We are headed towards 2024: the 70th anniversary of the Rolex Submariner (which, by the way means that the Swiss giant must have something in store to celebrate this milestone! Over the past seven decades, Rolex made dozens upon dozens of references of the iconic diver and today we’re going to take a look at what I would consider to be its top five references. They might not be the most sought after or the most revered—neither are they the most recent ones—however each marked a significant moment in the development of the Submariner over the years. One reference in particular in this list showcased what Rolex was capable of producing for a very particular niche of the human population.
Without further ado, let’s look at my top 5 Rolex Submariner references.
The Submariner Ref. 6204 from 1954
For once I’ll start at the beginning of things with the ref. 6204 from 1954, arguably the first and most utilitarian-looking Submariner ever made. Although it looks like the one worn by James Bond in Dr. No, this ain’t. (Bond wore a 6538 made in the early 1960s.) But it does show how purpose-driven the first versions of the Submariner were, being actual tool watches made for professional divers. What I like about the 6204 is the simple dial layout with the pencil styles hands—don’t get too attached to them because they won’t be around for very long—and the fact that the bezel did not have the minute hash marks between 0 and 15 minutes. It’s simple, utilitarian, and ultra legible.
The Submariner Ref. 6200 from 1955/56
Although nowadays we can see more homages showcasing the Explorer dial Submariner, I particularly like this ref. 6200 from 1955/56. It was indeed the first Submariner to showcase the 3-6-9 dial layout which made it even more legible and purpose-driven. This particular reference also came with minimal text on the dial, mostly without the little novel indicating the depth rating and chronometer certification, and was one of the first models to also showcase the now iconic Mercedes hands. This combination elevated the purpose-driven nature of the Submariner, something that was accentuated by the humongous 8mm unprotected crown.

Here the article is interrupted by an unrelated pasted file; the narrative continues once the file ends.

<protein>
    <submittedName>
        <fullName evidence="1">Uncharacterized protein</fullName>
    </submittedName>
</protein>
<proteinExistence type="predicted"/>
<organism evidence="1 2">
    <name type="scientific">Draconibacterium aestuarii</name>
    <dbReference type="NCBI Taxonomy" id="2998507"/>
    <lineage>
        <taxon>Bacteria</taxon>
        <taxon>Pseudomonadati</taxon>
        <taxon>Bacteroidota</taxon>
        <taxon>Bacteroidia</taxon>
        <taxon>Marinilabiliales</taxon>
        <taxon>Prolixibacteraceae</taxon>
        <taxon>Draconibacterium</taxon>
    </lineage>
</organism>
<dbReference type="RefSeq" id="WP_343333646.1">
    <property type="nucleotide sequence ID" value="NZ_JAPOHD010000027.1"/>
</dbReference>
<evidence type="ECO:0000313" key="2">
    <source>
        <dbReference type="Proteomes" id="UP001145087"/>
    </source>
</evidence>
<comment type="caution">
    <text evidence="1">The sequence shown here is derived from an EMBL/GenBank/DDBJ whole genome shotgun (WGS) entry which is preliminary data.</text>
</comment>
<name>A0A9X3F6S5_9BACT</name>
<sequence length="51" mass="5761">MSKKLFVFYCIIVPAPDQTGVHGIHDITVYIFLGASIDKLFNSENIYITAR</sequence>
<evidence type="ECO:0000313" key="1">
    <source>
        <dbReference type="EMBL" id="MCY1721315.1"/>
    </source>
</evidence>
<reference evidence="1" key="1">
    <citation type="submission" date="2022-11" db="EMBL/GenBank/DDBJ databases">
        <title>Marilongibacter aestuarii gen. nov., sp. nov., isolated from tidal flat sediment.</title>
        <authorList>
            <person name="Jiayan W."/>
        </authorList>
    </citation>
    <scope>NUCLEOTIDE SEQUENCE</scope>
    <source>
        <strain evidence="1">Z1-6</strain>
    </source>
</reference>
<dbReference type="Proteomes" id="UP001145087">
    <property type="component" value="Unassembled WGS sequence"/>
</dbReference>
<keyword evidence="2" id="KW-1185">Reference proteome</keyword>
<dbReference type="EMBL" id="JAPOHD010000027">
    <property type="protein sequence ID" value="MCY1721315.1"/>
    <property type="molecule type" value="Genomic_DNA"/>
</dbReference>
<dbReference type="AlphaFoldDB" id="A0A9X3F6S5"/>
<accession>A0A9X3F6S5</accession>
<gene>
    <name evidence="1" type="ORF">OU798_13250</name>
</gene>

The Submariner Ref. 6536/1 from 1957/1958
Whenever a brand makes an homage to a vintage Rolex Submariner—or draws inspiration from one—they often refer to the “Red Triangle” ref. 6536/1. This is the first time we see the inverted reg triangle appear on a Submariner which endows it with a touch of playfulness as the Submariner is typically a sober type of watch. At least, the vintage ones were. The Ref. 6536/1 also marks the first apparition of the minute hash-marks between 0 and 15 on the bezel, now a definite visual trait of the modern Subs. Matched with the Mercedes hands and a gilt dial, this 6536/1 will forever remain iconic since it is very close to that worn by James Bond in Dr. No.
The Submariner Ref. 5513 from 1972/76
In the introduction I mentioned that in this list there will be a particular reference that stands out from the crowd. The reference in question is the 5513 also called the “MilSub.” This version was made specifically for the British Royal Navy around 1972/73 and showcases three unique features. First, the large Sword hands (also called Gladiator hands by collectors) which give it a unique military vibe. Second, the fully graduated bezel which is a first and last occurrence for a Submariner, again to make it as functional as possible. Third, this is the only Submariner to have come with fixed lugs (something we are familiar with today thanks to the Tudor Pegalos Marine Nationale) which means the 5513 could only be worn on a NATO-style or single-pass military strap.
The Rolex Submariner Ref. 16610M from 1988
Last but not least, let’s take a look at the ref. 16610M from 1988. This is what I would describe as being the quintessential vintage Submariner and perhaps the one I would buy myself, should I ever be in a position to do so—or inclined to. While this is not the first reference with a date, the 16610M comes with the now iconic date magnifier and the polished metal surrounds around the hour markers. This, in addition to the framed lume plot at the 12 o’clock on the bezel, makes this vintage Submariner the most modern looking one and, according to me, the last great Submariner reference. Everything that has come since has left me rather unimpressed.
Naturally, over the past seven decades, the Submariner went through more changes than I highlighted in this article. However, these are my top five Rolex Submariner references. Having a thing for smaller and simpler watches, perhaps you are not surprised that I would have picked these five specific references that represent the evolution of one of the most iconic tool watches over a period of nearly 30 years. Starting in the late 1990s and early 2000s, I would argue that the Submariner became a luxury timepiece and no longer a tool watch. That is why nowadays the Subs are made of precious metals, glossy black dials, and diamond-cut and rhodium plated hands which are all great, but all of which—and that is only my opinion—made the Submariner become a flex watch more than being a timepiece appreciated for its intrinsic practical value.
Thoughts? What are your top five Submariner references? Please share your comments below.Featured image: www.gq-magazine.co.uk